Produced by Tolley

The following Employment Tax guidance note Produced by Tolley provides comprehensive and up to date tax information covering:

  • Seafarers
  • Tax
  • Statutory residence test
  • Location of duties and the remittance basis
  • Seafarers’ earnings deduction
  • Allowances available to seafarers
  • National insurance
  • Location of duties
  • Irregular earnings periods
  • Employer’s NIC and paying agents
  • More...



Statutory residence test

The starting point for determining the tax treatment of a seafarer, as with any other employee, is to determine whether he is resident in the UK. For tax years 2013/14 onwards, the statutory residence test (SRT) in FA 2013, Sch 45 determines an individual’s residence for tax purposes. For more on the SRT, see the Statutory residence test guidance note.

The SRT rules include various tests that depend on the amount of time the person spends working in the UK or overseas, or the number of days on which he works in the UK. The way in which those tests normally work is varied for international transport workers who have a relevant job on a vehicle, aircraft or ship.

In the context of employment as a seafarer, a relevant job is one where the duties of the employment are performed on board a ship while it is travelling and substantially all of the trips made in performing those duties are ones that involve crossing an international boundary. HMRC’s view is that if the employment is one where 80% of trips undertaken are cross-border trips, the substantially all of the trips test is satisfied (see RDRM11780).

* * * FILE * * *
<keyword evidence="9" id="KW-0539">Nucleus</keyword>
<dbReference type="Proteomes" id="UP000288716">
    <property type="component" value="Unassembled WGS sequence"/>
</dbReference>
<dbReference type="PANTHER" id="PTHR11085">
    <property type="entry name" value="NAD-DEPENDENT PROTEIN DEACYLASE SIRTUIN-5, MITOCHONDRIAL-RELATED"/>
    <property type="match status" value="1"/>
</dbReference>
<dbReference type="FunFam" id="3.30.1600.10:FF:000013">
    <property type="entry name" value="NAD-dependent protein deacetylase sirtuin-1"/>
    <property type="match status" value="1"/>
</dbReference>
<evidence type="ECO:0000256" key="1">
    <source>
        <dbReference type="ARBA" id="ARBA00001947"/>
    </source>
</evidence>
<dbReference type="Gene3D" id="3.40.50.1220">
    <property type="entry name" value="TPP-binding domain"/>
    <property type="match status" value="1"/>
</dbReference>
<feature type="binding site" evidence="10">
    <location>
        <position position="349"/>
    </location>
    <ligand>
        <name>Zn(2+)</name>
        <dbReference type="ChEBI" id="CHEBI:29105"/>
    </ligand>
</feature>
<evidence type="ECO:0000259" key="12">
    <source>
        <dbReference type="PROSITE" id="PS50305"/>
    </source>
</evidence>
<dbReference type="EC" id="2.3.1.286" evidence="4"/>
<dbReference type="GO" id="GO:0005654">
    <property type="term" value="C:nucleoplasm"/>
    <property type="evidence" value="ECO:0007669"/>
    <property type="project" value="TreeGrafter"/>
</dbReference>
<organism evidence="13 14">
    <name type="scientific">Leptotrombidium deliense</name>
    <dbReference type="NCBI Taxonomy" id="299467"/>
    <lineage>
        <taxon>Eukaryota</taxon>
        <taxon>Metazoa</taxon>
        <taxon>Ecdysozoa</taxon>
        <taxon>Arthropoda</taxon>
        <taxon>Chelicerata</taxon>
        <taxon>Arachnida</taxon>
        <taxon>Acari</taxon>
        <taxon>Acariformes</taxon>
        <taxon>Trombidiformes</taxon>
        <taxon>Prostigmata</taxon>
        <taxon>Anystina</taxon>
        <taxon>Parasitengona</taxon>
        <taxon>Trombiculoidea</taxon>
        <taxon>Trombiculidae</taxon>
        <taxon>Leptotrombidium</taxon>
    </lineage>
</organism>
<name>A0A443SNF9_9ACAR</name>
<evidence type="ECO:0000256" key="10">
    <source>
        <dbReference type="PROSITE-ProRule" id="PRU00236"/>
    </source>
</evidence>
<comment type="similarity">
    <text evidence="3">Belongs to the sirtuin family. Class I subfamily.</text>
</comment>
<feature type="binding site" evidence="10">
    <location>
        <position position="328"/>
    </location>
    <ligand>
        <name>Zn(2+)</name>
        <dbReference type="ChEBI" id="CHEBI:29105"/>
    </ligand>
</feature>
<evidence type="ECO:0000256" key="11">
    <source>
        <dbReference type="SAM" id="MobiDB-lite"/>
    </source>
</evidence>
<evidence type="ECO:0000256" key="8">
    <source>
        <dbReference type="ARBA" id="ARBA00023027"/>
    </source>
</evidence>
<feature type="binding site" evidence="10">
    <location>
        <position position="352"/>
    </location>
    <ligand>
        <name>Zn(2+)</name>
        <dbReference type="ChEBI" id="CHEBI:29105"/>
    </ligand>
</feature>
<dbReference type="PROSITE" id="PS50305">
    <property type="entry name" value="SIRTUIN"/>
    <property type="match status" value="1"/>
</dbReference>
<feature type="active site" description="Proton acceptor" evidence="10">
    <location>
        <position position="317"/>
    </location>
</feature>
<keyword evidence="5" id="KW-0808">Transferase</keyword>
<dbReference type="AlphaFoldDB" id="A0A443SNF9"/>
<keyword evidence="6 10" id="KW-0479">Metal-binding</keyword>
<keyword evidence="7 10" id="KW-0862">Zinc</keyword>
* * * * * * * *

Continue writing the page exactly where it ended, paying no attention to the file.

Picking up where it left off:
Where a seafarer has a relevant job and makes six or more cross border trips during the course of the tax year, neither the third automatic UK test (sufficient hours worked in the UK) nor the third automatic overseas test (sufficient hours worked overseas) apply.

If the seafarer has to consider the ‘sufficient ties test’ within the SRT, there is variation to the UK work tie for seafarers who have a relevant job (as described above). The UK work tie is satisfied if the individual works in the UK for at least 40 days during the tax year. Normally, a person would be treated as working in the UK on any day when he does more than three hours work in the UK, but this rule is displaced for days when

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